# Generators in Zp

(By Alyssa Vorpahl and Prof. Gregory V. Bard)

## Overview

This page will discuss what it means for a member of the group Z mod p to be a generator of that group.

## Discussion

You may recall from the previous interact that we discussed the idea of analyzing the sequence g0=1, g1=g, g2, g3, ... looking for repetitions, and how it led to the concept of 'generators'. For an element g in a group G to generate G, the following two equivalent statements must be true:

• Every element of the group G can be found in the sequence g0=1, g1=g, g2, g3, ... . Moreover, we can stop checking the first time there is any repetition in that sequence.
• For every integer i such that 0≤i≤Phi(p), we need gi to be a distinct value. Note, Phi(p) is the order of the group - the number of elements in the group.
• Note, for primes p, Phi(p)=p-1, so we always know the size of the group. In other cases it can be more complicated. For example, if N=pq where p and q are distinct primes, then Phi(N)=(p-1)(q-1). Also, if N = p2 the square of a prime, then Phi(N)=p(p-1).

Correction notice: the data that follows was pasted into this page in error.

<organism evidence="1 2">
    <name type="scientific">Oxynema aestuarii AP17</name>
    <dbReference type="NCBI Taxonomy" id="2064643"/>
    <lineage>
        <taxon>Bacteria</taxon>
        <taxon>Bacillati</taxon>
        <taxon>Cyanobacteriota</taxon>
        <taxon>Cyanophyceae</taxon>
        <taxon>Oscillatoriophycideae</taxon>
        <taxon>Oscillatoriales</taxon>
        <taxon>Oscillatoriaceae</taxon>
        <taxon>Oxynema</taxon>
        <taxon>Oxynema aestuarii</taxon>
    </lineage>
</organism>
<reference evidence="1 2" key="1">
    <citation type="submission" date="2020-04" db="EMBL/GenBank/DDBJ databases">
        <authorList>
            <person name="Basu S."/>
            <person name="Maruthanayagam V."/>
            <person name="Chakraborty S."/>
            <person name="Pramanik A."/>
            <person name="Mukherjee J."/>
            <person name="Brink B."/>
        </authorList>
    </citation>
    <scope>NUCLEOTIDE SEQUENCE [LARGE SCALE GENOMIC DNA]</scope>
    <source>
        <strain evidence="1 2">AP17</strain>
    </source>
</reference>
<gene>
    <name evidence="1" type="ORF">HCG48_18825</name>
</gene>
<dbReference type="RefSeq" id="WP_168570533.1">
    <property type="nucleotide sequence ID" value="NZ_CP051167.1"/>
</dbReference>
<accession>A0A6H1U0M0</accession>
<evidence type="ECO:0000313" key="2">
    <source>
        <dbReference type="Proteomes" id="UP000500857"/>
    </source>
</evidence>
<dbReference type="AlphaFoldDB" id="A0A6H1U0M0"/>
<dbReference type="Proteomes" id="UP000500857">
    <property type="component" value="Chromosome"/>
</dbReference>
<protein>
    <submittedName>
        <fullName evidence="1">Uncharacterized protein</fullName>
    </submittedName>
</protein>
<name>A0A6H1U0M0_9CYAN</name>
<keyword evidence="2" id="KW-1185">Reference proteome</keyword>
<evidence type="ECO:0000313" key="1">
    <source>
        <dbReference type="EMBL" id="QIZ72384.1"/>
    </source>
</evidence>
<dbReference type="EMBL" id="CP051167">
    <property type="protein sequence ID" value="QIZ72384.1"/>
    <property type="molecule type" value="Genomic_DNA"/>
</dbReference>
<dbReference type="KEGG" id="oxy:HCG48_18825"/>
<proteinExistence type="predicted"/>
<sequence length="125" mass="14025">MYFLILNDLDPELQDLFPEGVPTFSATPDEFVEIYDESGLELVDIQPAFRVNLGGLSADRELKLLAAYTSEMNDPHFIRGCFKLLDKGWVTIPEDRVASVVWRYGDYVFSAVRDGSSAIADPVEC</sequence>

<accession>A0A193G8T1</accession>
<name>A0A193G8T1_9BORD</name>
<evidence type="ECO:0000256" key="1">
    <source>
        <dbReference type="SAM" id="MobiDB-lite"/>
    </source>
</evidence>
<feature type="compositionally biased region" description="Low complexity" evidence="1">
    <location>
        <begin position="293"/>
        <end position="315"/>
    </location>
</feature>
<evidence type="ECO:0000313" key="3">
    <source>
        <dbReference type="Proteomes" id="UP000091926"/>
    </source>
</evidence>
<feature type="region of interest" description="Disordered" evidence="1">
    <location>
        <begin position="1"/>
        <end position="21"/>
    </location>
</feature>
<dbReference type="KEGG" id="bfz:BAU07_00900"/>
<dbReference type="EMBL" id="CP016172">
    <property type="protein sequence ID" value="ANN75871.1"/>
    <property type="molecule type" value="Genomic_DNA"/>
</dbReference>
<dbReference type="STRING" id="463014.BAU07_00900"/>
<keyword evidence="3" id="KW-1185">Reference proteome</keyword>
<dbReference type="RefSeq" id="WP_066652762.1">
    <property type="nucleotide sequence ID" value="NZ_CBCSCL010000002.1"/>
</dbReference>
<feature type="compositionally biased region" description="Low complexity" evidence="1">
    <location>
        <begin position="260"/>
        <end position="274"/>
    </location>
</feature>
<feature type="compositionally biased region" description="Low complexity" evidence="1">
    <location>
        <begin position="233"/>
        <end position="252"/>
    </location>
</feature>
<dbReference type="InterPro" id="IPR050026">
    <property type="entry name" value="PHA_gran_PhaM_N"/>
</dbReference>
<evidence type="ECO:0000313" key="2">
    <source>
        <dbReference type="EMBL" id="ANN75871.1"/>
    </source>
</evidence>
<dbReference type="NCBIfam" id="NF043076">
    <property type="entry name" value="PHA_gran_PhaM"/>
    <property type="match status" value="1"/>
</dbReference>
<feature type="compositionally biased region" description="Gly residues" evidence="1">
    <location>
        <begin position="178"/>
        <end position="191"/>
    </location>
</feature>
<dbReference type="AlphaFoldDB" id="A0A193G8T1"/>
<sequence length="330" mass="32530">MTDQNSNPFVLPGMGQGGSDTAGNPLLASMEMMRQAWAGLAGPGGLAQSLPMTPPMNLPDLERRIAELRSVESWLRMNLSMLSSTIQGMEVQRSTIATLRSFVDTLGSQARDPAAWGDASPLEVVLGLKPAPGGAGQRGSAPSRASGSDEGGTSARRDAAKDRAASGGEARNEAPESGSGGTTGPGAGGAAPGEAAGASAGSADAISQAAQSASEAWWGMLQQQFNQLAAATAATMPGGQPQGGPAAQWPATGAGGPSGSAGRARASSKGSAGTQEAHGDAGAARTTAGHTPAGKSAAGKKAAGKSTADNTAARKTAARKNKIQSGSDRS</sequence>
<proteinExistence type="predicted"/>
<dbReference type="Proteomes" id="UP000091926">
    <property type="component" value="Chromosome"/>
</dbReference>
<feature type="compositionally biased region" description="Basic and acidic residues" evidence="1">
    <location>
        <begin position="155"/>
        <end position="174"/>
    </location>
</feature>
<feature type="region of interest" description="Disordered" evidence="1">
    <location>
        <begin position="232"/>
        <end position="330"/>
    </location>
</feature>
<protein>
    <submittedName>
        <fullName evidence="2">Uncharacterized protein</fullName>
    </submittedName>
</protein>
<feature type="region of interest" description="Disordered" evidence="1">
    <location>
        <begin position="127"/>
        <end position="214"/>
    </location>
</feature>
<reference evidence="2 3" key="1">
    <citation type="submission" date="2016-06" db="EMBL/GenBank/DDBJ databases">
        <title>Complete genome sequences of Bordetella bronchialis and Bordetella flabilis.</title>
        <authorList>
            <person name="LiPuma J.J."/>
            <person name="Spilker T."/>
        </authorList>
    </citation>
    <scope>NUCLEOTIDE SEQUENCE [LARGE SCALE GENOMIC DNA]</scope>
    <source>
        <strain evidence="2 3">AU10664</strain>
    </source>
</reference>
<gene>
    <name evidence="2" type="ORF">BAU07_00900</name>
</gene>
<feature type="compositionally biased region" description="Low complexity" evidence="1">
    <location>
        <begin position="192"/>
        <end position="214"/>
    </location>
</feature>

In other words, gi must repeat itself at the last possible moment. Then, since there is a number of distinct gi's equal to the number of group elements, each element of the group can be written as gi for some i. Thus, by g being raised to increasing powers, the sequence g0=1, g1=g, g2, g3, ... has listed the entire group.

## Instructions

This app will allow you to select a base number (g) and the modulus (p). It will then raise g to each power between 0 and Phi(p), marking any repeated results. If there are no repeats, then it will notify you that the group element g is, in fact, a generator.

Also, notice that we refer to the modulus as p instead of N here. This is because we are only considering prime values for the modulus.

Once you load the applet, there will be two sliders: one to control the g value, and one to control the modulus p.

• g must be < p because it has to be an element of the group Zp.

Last modified by Alyssa Vorpahl on December 6th, 2018. Updated to Python 3 by Prof. Bard on April 7th, 2020.